The 1936-37 Cord 810/812 Phaeton
An example of the kind of show stopping industrial design produced during the Great Depression, the lines of the classic Cord Phaeton help us to understand the Art Deco esthetic in its waning years, even as the sweeping fender lines hint at the streamlined movement to come.
A few household objects in the Art Deco style
Oneida Silverplate "Barbara" Pattern, 1930s.
An Australian electric water kettle, by Hecia, 1920s.
A flask, Prohibition Era, Art Deco style in full bloom
A Limoges tea set, France, 1925
Art Nouveau (”new art”) is far more languid, floral and often encompasses the nude female form in stylized representation alongside flowers and stemmed plants. It lent itself to art, architecture and public statuary and monuments. Begun around 1890, Art Nouveau was all but finished by the outbreak of World War One.
To add a bit to the confusion, Art Nouveau grew as an adjunct to the Arts & Crafts movement, especially among pupils of the latter style’s earliest proponent, William Morris, in England. Especially in textiles and art, there are definitely elements borrowed between the two. However, Art Nouveau and Arts & Crafts are quite distinct from Art Deco in time, application, esthetic, and forms.
A cemetery memorial in the Art Nouveau style.
A distinctly Art Nouveau print.
Arts & Crafts
If Art Deco is about soaring, industrial, modern, and public. The Arts & Crafts movement is about bringing the outdoors into a comfortable, simple home. Arts & Crafts, or Craftsman, design is the oldest and most long lived of the three esthetics outlined here. It began in the late 1800s in England as a rebellion against the elaborate, uncomfortable interiors associated with the Victorian Era. Art Deco is industrial. Arts & Crafts is the antithesis of Art Deco.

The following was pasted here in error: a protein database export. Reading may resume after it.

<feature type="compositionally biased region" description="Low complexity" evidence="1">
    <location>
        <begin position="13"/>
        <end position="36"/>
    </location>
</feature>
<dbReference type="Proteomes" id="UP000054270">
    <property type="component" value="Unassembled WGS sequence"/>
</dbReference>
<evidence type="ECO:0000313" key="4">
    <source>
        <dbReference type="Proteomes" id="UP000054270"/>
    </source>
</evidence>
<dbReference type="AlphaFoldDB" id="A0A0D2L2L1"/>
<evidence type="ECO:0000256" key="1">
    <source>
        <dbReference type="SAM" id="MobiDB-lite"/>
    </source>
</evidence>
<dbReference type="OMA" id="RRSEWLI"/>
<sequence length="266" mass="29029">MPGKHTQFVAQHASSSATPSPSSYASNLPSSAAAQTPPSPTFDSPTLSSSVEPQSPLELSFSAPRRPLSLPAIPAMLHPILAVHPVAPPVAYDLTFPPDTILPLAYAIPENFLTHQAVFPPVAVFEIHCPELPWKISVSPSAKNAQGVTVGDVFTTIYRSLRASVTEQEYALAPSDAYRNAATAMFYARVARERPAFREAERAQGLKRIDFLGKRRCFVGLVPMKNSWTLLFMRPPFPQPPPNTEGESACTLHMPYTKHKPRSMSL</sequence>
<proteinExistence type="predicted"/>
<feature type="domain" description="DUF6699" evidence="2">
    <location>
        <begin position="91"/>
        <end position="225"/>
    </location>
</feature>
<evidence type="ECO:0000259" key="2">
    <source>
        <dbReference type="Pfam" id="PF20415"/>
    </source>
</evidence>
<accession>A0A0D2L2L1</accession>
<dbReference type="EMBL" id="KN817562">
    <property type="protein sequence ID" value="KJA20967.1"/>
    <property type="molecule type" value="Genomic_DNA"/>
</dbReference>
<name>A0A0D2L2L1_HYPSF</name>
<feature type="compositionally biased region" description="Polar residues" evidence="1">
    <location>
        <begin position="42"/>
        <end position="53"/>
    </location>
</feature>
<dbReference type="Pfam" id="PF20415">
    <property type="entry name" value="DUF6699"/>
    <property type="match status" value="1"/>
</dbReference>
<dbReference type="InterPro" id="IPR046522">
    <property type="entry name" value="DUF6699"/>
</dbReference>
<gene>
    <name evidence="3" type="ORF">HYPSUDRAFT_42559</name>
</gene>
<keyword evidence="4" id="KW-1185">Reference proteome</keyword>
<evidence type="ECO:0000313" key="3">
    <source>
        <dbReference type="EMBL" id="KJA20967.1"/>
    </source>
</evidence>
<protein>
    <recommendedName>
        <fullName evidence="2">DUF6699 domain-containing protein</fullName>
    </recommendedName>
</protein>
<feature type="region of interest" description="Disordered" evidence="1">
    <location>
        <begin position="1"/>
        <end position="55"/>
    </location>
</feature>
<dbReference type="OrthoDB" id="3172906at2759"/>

Focusing on simple craftsmanship, borrowing from medieval influences, and heavily exhibiting folk forms, Arts & Crafts design is largely associated with private homes and interiors. There is no chrome here, but instead we find warm woods with highlighted grain, decorated with hammered, rubbed bronze. It reached masterful expression in the Prairie Style of Frank Lloyd Wright, the furniture of Gustav Stickley, and the interiors of Greene & Greene, three very different interpretations.
By the end of the 1920s, Craftsman style had given way, along with Art Deco and Art Nouveau, to the streamlined designs of the 1940s and later, to mid-century modern and the atomic era.
A Greene & Greene School Arts & Crafts Stair, California
A Stickley Style Morris Chair, Arts & Crafts
Frank Lloyd Wright interpretation of Arts & Crafts
Frequently seen elements in Arts & Crafts textiles
Arts & Crafts style has enjoyed a major revival in the 21st century, with the plentiful western Crafstman homes and reproduced Stickley furniture (along with the originals), maintaining high interest and value.
Be sure to know which you're looking at. Is it Art Deco, Art Nouveau, or an iteration of Arts & Crafts?